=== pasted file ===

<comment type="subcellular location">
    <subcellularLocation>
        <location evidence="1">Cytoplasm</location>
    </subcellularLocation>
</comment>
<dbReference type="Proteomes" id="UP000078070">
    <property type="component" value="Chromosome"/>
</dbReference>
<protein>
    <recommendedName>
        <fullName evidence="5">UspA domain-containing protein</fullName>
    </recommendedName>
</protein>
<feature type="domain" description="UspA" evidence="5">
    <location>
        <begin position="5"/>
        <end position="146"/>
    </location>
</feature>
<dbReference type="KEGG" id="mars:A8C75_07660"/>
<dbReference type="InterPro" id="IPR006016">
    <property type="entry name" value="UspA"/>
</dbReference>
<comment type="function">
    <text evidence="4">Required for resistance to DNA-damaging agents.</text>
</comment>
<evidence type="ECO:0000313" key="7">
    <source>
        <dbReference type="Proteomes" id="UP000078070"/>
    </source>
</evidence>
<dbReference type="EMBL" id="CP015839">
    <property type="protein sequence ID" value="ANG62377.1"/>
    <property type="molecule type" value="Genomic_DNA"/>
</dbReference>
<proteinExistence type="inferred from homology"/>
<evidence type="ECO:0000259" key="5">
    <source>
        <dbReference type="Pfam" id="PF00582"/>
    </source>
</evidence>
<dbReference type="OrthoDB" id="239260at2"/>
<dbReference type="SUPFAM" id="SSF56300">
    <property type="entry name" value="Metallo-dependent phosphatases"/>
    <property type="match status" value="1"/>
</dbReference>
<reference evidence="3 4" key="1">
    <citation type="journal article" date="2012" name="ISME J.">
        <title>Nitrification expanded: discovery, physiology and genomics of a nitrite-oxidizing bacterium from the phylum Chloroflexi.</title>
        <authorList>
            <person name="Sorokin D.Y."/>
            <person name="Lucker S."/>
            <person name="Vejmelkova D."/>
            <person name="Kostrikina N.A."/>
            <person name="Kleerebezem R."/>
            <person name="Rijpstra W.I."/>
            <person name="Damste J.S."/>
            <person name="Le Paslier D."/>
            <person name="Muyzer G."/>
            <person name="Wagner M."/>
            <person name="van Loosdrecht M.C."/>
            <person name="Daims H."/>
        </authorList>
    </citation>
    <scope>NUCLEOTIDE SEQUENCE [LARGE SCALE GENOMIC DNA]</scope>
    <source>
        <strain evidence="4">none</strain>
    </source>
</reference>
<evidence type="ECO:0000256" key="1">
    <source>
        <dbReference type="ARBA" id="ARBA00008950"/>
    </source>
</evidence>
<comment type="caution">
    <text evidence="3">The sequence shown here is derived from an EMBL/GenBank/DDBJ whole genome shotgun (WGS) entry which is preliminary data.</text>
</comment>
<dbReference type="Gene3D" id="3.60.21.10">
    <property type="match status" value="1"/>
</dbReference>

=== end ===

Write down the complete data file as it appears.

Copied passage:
<comment type="subcellular location">
    <subcellularLocation>
        <location evidence="1">Cytoplasm</location>
    </subcellularLocation>
</comment>
<dbReference type="Proteomes" id="UP000078070">
    <property type="component" value="Chromosome"/>
</dbReference>
<protein>
    <recommendedName>
        <fullName evidence="5">UspA domain-containing protein</fullName>
    </recommendedName>
</protein>
<feature type="domain" description="UspA" evidence="5">
    <location>
        <begin position="5"/>
        <end position="146"/>
    </location>
</feature>
<dbReference type="KEGG" id="mars:A8C75_07660"/>
<dbReference type="InterPro" id="IPR006016">
    <property type="entry name" value="UspA"/>
</dbReference>
<comment type="function">
    <text evidence="4">Required for resistance to DNA-damaging agents.</text>
</comment>
<evidence type="ECO:0000313" key="7">
    <source>
        <dbReference type="Proteomes" id="UP000078070"/>
    </source>
</evidence>
<dbReference type="EMBL" id="CP015839">
    <property type="protein sequence ID" value="ANG62377.1"/>
    <property type="molecule type" value="Genomic_DNA"/>
</dbReference>
<proteinExistence type="inferred from homology"/>
<evidence type="ECO:0000259" key="5">
    <source>
        <dbReference type="Pfam" id="PF00582"/>
    </source>
</evidence>
<dbReference type="OrthoDB" id="239260at2"/>
<dbReference type="SUPFAM" id="SSF56300">
    <property type="entry name" value="Metallo-dependent phosphatases"/>
    <property type="match status" value="1"/>
</dbReference>
<reference evidence="3 4" key="1">
    <citation type="journal article" date="2012" name="ISME J.">
        <title>Nitrification expanded: discovery, physiology and genomics of a nitrite-oxidizing bacterium from the phylum Chloroflexi.</title>
        <authorList>
            <person name="Sorokin D.Y."/>
            <person name="Lucker S."/>
            <person name="Vejmelkova D."/>
            <person name="Kostrikina N.A."/>
            <person name="Kleerebezem R."/>
            <person name="Rijpstra W.I."/>
            <person name="Damste J.S."/>
            <person name="Le Paslier D."/>
            <person name="Muyzer G."/>
            <person name="Wagner M."/>
            <person name="van Loosdrecht M.C."/>
            <person name="Daims H."/>
        </authorList>
    </citation>
    <scope>NUCLEOTIDE SEQUENCE [LARGE SCALE GENOMIC DNA]</scope>
    <source>
        <strain evidence="4">none</strain>
    </source>
</reference>
<evidence type="ECO:0000256" key="1">
    <source>
        <dbReference type="ARBA" id="ARBA00008950"/>
    </source>
</evidence>
<comment type="caution">
    <text evidence="3">The sequence shown here is derived from an EMBL/GenBank/DDBJ whole genome shotgun (WGS) entry which is preliminary data.</text>
</comment>
<dbReference type="Gene3D" id="3.60.21.10">
    <property type="match status" value="1"/>
</dbReference>